I am a neophyte when it comes to graphic novels. I think I’ve only had two or three in my blog to date.
I’m interested in exploring more of them, though. Such a powerful art form, and so accessible to reluctant readers. If you haven’t ventured into this genre, I recommend you pick one of these up from your library and take a look:
The Arrival, by Shaun Tan published in 2007 by Arthur A. Levine Books
Australian artist Shaun Tan’s exploration of an immigrant’s journey to a new land and new life left me thunderstruck. His visual depiction of the mind-bending newness and disconcerting unfamiliarity of a place is brilliant.
The strain of deciphering a new culture, the loneliness, the welcome relief of an insider with an offer of friendship, the camaraderie of fellow immigrants, the varied, emotive, back-stories of those who seek refuge in a new country —
— it’s all laid out here vividly and powerfully, without a single word.
Don’t rush through this book. There is so much to puzzle out and grasp. Tan’s short afterword gives a glimpse of some of the historic pieces that informed his artwork, so look for that. A savvy 7-year-old may appreciate this, all the way through Grandpa. Anyone who has lived in a second culture will particularly resonate with it. Highly recommended.
Hilda and the Midnight Giant, by Luke Pearson published in 2011 by Nobrow Ltd.
Have you read any Moomintroll stories by Tove Jansson, and especially, have you seen her comic books? Because Luke Pearson’s work definitely struck that same chord in me. And that’s a good thing 🙂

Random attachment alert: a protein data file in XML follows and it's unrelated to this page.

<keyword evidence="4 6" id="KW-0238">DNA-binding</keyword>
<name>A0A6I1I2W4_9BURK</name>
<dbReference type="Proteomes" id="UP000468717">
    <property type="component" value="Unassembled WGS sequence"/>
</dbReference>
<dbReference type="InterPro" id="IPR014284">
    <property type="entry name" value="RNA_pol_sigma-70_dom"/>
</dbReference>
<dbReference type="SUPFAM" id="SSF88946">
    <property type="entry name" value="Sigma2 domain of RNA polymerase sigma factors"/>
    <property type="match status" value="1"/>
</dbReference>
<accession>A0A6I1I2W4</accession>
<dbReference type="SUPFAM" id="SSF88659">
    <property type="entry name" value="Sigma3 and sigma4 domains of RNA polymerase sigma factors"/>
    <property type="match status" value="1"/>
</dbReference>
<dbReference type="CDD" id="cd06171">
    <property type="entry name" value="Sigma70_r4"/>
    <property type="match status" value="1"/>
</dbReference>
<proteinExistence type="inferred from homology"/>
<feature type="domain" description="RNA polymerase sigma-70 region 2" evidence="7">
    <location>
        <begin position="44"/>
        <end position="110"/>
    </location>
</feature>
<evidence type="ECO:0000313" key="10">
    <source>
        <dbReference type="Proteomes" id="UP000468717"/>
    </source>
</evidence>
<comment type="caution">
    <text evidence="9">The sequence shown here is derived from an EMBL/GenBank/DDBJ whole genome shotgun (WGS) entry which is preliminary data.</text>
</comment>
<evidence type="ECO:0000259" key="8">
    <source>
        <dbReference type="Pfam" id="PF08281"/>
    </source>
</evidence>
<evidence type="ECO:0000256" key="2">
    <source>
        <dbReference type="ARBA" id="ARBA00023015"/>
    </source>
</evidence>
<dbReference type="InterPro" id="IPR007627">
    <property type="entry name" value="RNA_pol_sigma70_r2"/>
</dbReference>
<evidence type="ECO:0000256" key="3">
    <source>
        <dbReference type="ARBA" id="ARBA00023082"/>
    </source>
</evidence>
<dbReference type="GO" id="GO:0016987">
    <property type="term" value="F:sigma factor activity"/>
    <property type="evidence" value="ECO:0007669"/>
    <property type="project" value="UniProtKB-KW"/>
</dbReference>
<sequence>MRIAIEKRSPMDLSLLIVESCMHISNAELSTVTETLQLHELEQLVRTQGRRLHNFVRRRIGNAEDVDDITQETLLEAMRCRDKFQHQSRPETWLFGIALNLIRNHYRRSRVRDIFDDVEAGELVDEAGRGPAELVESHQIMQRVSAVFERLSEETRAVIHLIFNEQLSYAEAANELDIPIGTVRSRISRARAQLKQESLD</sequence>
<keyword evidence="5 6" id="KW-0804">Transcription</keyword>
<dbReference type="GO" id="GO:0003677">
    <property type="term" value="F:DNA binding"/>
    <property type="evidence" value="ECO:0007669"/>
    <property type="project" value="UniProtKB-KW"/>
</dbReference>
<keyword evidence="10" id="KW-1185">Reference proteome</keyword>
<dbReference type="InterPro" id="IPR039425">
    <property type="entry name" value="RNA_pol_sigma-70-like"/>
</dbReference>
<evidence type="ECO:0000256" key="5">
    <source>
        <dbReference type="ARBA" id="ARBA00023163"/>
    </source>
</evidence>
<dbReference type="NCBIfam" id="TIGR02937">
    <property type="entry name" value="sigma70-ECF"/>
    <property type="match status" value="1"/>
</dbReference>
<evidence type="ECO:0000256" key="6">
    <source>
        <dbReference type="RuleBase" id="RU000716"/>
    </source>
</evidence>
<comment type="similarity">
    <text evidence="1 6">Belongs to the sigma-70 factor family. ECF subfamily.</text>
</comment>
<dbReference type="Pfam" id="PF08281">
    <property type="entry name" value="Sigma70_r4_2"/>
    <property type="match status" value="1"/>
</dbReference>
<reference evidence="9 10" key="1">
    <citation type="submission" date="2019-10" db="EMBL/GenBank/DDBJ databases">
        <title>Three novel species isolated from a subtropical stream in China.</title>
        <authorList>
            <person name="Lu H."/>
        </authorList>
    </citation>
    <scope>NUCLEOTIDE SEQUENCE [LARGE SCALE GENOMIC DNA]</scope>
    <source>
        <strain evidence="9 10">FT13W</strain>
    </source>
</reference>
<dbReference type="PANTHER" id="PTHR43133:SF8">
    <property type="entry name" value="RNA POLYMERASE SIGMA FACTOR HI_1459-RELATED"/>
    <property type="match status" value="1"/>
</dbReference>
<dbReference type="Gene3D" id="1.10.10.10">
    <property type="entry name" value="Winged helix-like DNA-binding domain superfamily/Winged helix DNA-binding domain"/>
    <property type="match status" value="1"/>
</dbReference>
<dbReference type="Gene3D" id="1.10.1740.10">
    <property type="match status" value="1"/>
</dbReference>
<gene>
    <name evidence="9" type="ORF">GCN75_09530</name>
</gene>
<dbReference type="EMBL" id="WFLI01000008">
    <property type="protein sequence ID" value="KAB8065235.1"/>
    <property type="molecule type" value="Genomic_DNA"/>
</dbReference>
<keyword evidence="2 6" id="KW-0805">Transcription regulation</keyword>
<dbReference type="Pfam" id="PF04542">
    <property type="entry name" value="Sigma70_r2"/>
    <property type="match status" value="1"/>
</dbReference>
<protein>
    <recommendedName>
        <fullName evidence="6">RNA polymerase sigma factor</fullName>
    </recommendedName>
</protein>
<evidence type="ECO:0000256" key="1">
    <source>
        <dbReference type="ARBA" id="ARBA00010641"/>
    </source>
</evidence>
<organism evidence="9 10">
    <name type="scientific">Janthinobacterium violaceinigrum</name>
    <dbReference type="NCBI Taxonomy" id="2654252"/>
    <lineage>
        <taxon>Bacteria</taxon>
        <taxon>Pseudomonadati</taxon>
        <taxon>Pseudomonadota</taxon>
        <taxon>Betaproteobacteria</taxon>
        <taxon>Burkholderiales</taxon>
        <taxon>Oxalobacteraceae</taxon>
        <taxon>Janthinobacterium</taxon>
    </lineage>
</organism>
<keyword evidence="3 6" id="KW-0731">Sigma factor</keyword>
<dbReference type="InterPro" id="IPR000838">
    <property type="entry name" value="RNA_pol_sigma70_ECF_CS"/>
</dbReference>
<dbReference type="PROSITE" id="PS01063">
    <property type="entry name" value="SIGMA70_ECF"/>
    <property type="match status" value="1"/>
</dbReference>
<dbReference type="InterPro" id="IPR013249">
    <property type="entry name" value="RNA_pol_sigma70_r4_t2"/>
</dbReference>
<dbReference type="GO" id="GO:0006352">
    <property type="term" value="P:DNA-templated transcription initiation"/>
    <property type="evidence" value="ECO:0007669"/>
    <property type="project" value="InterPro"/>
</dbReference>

Set in another world with a somewhat Nordic feel, and populated by an odd collection of invented creatures and very tiny people, Hilda and the Midnight Giant is actually the second of Pearson’s Hilda stories. I haven’t seen his first, Hildafolk, and this was still easy to jump into. You simply have to walk into a new world.
Hilda is a bright-eyed, adventurous girl who lives in a quiet valley with her mom. She reminds me a bit of Jansson’s Little My, though she’s more reasonable by far. Anyway, the valley seems to belong solely to the two of them, but they’re about to find out otherwise. Suddenly, if Hilda can’t make peace with the vexed tiny folk, she and her mom will see their beautiful home destroyed.
It’s an absorbing fantasy for early elementary and up. Full of eccentric characters and misunderstandings to resolve, plus a strand of long-suffering love.
Hilda and the Bird Parade, by Luke Pearson published in 2012 by Flying Eye Books
This Hilda story picks up where the Midnight Giant leaves off, but now Hilda lives in the city of Trolberg.
Although she still has exploration in her bones, her mom is understandably reluctant to let her roam the city on her own. When a new group of schoolfriends offers to take her with them, Hilda gets an abrupt introduction to their unpleasant idea of fun. She chooses her own way of kindness instead, rescuing a raven wounded in one of their games, and the gang ditches her.
That’s how Hilda winds up lost in the city with an amnesiac raven who is quite a character, while her frantic mom waits on tenterhooks at home. How a magnificent bird parade/festival figures into the happy ending, you’ll have to read to find out.
Hilda is a plucky, loving character, and this is another upbeat, exciting, wonder-filled adventure for young elementary children. If we’re lucky, Luke Pearson will continue these tales.